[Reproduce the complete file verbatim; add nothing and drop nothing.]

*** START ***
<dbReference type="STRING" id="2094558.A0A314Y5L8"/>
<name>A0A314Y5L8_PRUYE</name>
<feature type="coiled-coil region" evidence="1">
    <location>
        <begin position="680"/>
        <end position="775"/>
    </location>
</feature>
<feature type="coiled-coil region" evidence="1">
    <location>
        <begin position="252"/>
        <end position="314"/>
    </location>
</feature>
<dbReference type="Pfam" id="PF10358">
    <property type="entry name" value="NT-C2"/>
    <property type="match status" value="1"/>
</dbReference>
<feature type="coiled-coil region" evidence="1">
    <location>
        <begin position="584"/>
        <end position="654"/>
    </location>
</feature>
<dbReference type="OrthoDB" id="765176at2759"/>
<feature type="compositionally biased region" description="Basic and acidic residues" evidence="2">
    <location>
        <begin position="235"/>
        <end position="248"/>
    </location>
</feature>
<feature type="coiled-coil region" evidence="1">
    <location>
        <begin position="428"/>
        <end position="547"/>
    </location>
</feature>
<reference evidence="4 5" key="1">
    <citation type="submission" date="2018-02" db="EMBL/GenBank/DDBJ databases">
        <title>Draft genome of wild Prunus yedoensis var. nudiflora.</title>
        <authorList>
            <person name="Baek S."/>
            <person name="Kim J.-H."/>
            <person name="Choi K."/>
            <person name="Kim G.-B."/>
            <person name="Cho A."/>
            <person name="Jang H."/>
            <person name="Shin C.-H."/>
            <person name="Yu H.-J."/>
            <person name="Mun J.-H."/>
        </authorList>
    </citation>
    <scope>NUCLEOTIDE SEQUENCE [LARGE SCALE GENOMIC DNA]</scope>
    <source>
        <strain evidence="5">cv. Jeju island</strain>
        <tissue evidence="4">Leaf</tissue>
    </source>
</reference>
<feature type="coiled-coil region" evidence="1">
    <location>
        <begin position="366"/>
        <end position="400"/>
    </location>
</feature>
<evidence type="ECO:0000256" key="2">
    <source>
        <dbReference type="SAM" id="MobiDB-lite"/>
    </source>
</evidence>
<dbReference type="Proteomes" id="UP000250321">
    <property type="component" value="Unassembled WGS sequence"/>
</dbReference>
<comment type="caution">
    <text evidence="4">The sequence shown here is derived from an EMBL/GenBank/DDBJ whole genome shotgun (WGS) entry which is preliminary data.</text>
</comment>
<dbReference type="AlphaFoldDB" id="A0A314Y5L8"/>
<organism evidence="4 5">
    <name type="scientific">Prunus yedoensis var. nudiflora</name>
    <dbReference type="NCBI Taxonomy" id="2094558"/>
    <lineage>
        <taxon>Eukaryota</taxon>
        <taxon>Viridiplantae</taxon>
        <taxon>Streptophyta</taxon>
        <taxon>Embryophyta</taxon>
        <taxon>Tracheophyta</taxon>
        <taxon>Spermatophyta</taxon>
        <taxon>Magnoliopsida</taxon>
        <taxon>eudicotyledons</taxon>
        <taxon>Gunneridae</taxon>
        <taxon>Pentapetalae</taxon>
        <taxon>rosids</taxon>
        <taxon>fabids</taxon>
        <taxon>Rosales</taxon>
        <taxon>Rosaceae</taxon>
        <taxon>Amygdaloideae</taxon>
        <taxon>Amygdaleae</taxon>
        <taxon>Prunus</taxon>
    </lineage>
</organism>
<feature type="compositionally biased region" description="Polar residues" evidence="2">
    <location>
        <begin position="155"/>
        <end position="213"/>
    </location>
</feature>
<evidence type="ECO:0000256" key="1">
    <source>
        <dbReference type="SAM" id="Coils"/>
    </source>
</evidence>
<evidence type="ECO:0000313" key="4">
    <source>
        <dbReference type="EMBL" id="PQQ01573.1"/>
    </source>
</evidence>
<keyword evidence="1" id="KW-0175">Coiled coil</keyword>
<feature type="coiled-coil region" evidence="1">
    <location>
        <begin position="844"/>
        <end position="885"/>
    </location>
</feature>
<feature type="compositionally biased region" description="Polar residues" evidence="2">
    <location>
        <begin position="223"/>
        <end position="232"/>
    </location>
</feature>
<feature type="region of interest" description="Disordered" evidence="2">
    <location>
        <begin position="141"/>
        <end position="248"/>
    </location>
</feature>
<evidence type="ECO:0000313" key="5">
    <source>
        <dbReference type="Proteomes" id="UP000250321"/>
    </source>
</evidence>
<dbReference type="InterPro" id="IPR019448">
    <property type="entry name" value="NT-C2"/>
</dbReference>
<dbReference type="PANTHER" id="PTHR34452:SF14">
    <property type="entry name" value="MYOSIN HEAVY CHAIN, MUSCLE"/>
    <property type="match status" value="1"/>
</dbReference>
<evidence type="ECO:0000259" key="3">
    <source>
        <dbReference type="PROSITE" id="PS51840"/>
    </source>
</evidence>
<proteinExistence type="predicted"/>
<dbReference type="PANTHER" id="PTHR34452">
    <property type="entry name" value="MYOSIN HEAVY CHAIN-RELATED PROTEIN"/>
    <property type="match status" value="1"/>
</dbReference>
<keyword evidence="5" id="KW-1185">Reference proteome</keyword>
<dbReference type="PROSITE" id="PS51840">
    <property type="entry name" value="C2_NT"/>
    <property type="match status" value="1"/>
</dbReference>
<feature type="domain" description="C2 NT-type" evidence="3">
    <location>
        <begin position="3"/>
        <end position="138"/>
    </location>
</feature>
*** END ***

<dbReference type="STRING" id="2094558.A0A314Y5L8"/>
<name>A0A314Y5L8_PRUYE</name>
<feature type="coiled-coil region" evidence="1">
    <location>
        <begin position="680"/>
        <end position="775"/>
    </location>
</feature>
<feature type="coiled-coil region" evidence="1">
    <location>
        <begin position="252"/>
        <end position="314"/>
    </location>
</feature>
<dbReference type="Pfam" id="PF10358">
    <property type="entry name" value="NT-C2"/>
    <property type="match status" value="1"/>
</dbReference>
<feature type="coiled-coil region" evidence="1">
    <location>
        <begin position="584"/>
        <end position="654"/>
    </location>
</feature>
<dbReference type="OrthoDB" id="765176at2759"/>
<feature type="compositionally biased region" description="Basic and acidic residues" evidence="2">
    <location>
        <begin position="235"/>
        <end position="248"/>
    </location>
</feature>
<feature type="coiled-coil region" evidence="1">
    <location>
        <begin position="428"/>
        <end position="547"/>
    </location>
</feature>
<reference evidence="4 5" key="1">
    <citation type="submission" date="2018-02" db="EMBL/GenBank/DDBJ databases">
        <title>Draft genome of wild Prunus yedoensis var. nudiflora.</title>
        <authorList>
            <person name="Baek S."/>
            <person name="Kim J.-H."/>
            <person name="Choi K."/>
            <person name="Kim G.-B."/>
            <person name="Cho A."/>
            <person name="Jang H."/>
            <person name="Shin C.-H."/>
            <person name="Yu H.-J."/>
            <person name="Mun J.-H."/>
        </authorList>
    </citation>
    <scope>NUCLEOTIDE SEQUENCE [LARGE SCALE GENOMIC DNA]</scope>
    <source>
        <strain evidence="5">cv. Jeju island</strain>
        <tissue evidence="4">Leaf</tissue>
    </source>
</reference>
<feature type="coiled-coil region" evidence="1">
    <location>
        <begin position="366"/>
        <end position="400"/>
    </location>
</feature>
<evidence type="ECO:0000256" key="2">
    <source>
        <dbReference type="SAM" id="MobiDB-lite"/>
    </source>
</evidence>
<dbReference type="Proteomes" id="UP000250321">
    <property type="component" value="Unassembled WGS sequence"/>
</dbReference>
<comment type="caution">
    <text evidence="4">The sequence shown here is derived from an EMBL/GenBank/DDBJ whole genome shotgun (WGS) entry which is preliminary data.</text>
</comment>
<dbReference type="AlphaFoldDB" id="A0A314Y5L8"/>
<organism evidence="4 5">
    <name type="scientific">Prunus yedoensis var. nudiflora</name>
    <dbReference type="NCBI Taxonomy" id="2094558"/>
    <lineage>
        <taxon>Eukaryota</taxon>
        <taxon>Viridiplantae</taxon>
        <taxon>Streptophyta</taxon>
        <taxon>Embryophyta</taxon>
        <taxon>Tracheophyta</taxon>
        <taxon>Spermatophyta</taxon>
        <taxon>Magnoliopsida</taxon>
        <taxon>eudicotyledons</taxon>
        <taxon>Gunneridae</taxon>
        <taxon>Pentapetalae</taxon>
        <taxon>rosids</taxon>
        <taxon>fabids</taxon>
        <taxon>Rosales</taxon>
        <taxon>Rosaceae</taxon>
        <taxon>Amygdaloideae</taxon>
        <taxon>Amygdaleae</taxon>
        <taxon>Prunus</taxon>
    </lineage>
</organism>
<feature type="compositionally biased region" description="Polar residues" evidence="2">
    <location>
        <begin position="155"/>
        <end position="213"/>
    </location>
</feature>
<evidence type="ECO:0000256" key="1">
    <source>
        <dbReference type="SAM" id="Coils"/>
    </source>
</evidence>
<evidence type="ECO:0000313" key="4">
    <source>
        <dbReference type="EMBL" id="PQQ01573.1"/>
    </source>
</evidence>
<keyword evidence="1" id="KW-0175">Coiled coil</keyword>
<feature type="coiled-coil region" evidence="1">
    <location>
        <begin position="844"/>
        <end position="885"/>
    </location>
</feature>
<feature type="compositionally biased region" description="Polar residues" evidence="2">
    <location>
        <begin position="223"/>
        <end position="232"/>
    </location>
</feature>
<feature type="region of interest" description="Disordered" evidence="2">
    <location>
        <begin position="141"/>
        <end position="248"/>
    </location>
</feature>
<evidence type="ECO:0000313" key="5">
    <source>
        <dbReference type="Proteomes" id="UP000250321"/>
    </source>
</evidence>
<dbReference type="InterPro" id="IPR019448">
    <property type="entry name" value="NT-C2"/>
</dbReference>
<dbReference type="PANTHER" id="PTHR34452:SF14">
    <property type="entry name" value="MYOSIN HEAVY CHAIN, MUSCLE"/>
    <property type="match status" value="1"/>
</dbReference>
<evidence type="ECO:0000259" key="3">
    <source>
        <dbReference type="PROSITE" id="PS51840"/>
    </source>
</evidence>
<proteinExistence type="predicted"/>
<dbReference type="PANTHER" id="PTHR34452">
    <property type="entry name" value="MYOSIN HEAVY CHAIN-RELATED PROTEIN"/>
    <property type="match status" value="1"/>
</dbReference>
<keyword evidence="5" id="KW-1185">Reference proteome</keyword>
<dbReference type="PROSITE" id="PS51840">
    <property type="entry name" value="C2_NT"/>
    <property type="match status" value="1"/>
</dbReference>
<feature type="domain" description="C2 NT-type" evidence="3">
    <location>
        <begin position="3"/>
        <end position="138"/>
    </location>
</feature>